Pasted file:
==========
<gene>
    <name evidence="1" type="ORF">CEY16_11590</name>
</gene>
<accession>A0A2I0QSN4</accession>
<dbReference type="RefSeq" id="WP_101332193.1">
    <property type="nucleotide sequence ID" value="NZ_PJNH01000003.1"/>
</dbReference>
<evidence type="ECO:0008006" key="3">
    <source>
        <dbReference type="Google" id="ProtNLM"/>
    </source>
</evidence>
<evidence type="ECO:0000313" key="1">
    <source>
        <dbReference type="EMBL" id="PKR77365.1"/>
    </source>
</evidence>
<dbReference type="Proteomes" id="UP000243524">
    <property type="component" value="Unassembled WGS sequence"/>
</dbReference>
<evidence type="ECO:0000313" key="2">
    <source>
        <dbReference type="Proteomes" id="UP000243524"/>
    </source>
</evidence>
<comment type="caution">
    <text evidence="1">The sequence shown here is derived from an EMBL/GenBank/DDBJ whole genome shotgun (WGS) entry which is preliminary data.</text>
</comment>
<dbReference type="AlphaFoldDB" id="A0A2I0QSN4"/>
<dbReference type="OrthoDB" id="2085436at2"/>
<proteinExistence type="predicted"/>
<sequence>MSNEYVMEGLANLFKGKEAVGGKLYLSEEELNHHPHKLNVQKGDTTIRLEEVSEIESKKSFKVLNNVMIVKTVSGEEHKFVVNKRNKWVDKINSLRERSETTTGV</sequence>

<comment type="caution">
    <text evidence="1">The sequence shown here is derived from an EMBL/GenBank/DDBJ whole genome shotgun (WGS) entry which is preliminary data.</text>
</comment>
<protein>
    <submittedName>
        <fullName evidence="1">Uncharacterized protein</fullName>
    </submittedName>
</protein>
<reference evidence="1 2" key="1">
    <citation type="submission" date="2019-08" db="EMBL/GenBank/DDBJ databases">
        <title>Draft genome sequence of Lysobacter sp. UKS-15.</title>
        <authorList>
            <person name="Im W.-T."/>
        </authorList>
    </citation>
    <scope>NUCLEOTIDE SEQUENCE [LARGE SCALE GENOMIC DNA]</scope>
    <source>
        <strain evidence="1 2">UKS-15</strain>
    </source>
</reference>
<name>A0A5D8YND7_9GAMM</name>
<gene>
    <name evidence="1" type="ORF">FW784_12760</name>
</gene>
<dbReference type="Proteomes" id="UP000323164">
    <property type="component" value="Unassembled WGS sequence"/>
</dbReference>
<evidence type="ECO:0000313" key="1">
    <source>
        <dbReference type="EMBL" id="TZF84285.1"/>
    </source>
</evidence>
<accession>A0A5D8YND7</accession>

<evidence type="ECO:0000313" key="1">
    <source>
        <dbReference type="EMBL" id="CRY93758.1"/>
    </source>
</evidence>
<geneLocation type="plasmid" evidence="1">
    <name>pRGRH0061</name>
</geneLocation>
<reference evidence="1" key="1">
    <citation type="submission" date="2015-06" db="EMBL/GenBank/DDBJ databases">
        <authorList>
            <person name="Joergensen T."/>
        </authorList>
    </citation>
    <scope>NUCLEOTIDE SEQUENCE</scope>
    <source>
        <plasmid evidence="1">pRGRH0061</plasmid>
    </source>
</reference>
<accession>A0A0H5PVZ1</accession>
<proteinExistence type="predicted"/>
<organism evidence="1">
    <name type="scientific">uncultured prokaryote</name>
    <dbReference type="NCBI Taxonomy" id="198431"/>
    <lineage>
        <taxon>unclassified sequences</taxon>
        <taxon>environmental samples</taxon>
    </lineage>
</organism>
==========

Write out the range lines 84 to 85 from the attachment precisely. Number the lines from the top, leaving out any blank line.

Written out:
</reference>
<accession>A0A0H5PVZ1</accession>